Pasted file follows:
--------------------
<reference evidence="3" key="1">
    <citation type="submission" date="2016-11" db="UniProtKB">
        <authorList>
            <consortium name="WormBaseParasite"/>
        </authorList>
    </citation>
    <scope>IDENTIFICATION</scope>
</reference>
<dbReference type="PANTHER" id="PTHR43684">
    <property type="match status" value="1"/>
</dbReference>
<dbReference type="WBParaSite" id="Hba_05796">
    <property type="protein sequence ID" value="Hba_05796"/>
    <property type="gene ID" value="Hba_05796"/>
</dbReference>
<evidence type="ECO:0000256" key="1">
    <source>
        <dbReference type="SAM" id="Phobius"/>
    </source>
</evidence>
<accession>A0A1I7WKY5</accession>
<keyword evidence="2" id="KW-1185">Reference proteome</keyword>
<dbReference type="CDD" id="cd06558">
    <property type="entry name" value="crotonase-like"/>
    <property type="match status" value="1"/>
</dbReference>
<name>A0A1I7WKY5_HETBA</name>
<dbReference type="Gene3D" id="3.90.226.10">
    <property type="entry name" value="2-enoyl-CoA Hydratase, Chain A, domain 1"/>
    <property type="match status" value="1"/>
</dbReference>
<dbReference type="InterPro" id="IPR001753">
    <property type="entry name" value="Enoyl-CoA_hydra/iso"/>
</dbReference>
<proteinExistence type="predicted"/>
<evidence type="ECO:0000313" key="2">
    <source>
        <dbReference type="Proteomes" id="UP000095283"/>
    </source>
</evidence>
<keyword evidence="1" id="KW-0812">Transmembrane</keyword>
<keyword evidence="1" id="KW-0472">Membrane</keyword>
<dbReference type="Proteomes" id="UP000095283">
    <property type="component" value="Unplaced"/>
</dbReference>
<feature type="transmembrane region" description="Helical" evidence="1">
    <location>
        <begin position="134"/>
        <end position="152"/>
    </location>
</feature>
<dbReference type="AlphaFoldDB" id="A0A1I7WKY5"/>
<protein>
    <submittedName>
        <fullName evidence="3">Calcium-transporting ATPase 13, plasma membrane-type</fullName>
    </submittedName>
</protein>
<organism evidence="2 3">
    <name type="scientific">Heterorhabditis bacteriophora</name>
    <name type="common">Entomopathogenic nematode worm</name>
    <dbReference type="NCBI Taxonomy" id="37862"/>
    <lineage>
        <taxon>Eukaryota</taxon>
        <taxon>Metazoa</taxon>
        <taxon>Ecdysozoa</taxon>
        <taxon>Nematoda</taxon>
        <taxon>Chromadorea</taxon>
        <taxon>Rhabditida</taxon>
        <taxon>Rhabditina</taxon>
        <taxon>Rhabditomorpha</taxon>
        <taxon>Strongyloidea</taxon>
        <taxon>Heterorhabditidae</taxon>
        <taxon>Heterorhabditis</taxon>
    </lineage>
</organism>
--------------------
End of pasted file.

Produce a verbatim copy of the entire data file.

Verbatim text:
<reference evidence="3" key="1">
    <citation type="submission" date="2016-11" db="UniProtKB">
        <authorList>
            <consortium name="WormBaseParasite"/>
        </authorList>
    </citation>
    <scope>IDENTIFICATION</scope>
</reference>
<dbReference type="PANTHER" id="PTHR43684">
    <property type="match status" value="1"/>
</dbReference>
<dbReference type="WBParaSite" id="Hba_05796">
    <property type="protein sequence ID" value="Hba_05796"/>
    <property type="gene ID" value="Hba_05796"/>
</dbReference>
<evidence type="ECO:0000256" key="1">
    <source>
        <dbReference type="SAM" id="Phobius"/>
    </source>
</evidence>
<accession>A0A1I7WKY5</accession>
<keyword evidence="2" id="KW-1185">Reference proteome</keyword>
<dbReference type="CDD" id="cd06558">
    <property type="entry name" value="crotonase-like"/>
    <property type="match status" value="1"/>
</dbReference>
<name>A0A1I7WKY5_HETBA</name>
<dbReference type="Gene3D" id="3.90.226.10">
    <property type="entry name" value="2-enoyl-CoA Hydratase, Chain A, domain 1"/>
    <property type="match status" value="1"/>
</dbReference>
<dbReference type="InterPro" id="IPR001753">
    <property type="entry name" value="Enoyl-CoA_hydra/iso"/>
</dbReference>
<proteinExistence type="predicted"/>
<evidence type="ECO:0000313" key="2">
    <source>
        <dbReference type="Proteomes" id="UP000095283"/>
    </source>
</evidence>
<keyword evidence="1" id="KW-0812">Transmembrane</keyword>
<keyword evidence="1" id="KW-0472">Membrane</keyword>
<dbReference type="Proteomes" id="UP000095283">
    <property type="component" value="Unplaced"/>
</dbReference>
<feature type="transmembrane region" description="Helical" evidence="1">
    <location>
        <begin position="134"/>
        <end position="152"/>
    </location>
</feature>
<dbReference type="AlphaFoldDB" id="A0A1I7WKY5"/>
<protein>
    <submittedName>
        <fullName evidence="3">Calcium-transporting ATPase 13, plasma membrane-type</fullName>
    </submittedName>
</protein>
<organism evidence="2 3">
    <name type="scientific">Heterorhabditis bacteriophora</name>
    <name type="common">Entomopathogenic nematode worm</name>
    <dbReference type="NCBI Taxonomy" id="37862"/>
    <lineage>
        <taxon>Eukaryota</taxon>
        <taxon>Metazoa</taxon>
        <taxon>Ecdysozoa</taxon>
        <taxon>Nematoda</taxon>
        <taxon>Chromadorea</taxon>
        <taxon>Rhabditida</taxon>
        <taxon>Rhabditina</taxon>
        <taxon>Rhabditomorpha</taxon>
        <taxon>Strongyloidea</taxon>
        <taxon>Heterorhabditidae</taxon>
        <taxon>Heterorhabditis</taxon>
    </lineage>
</organism>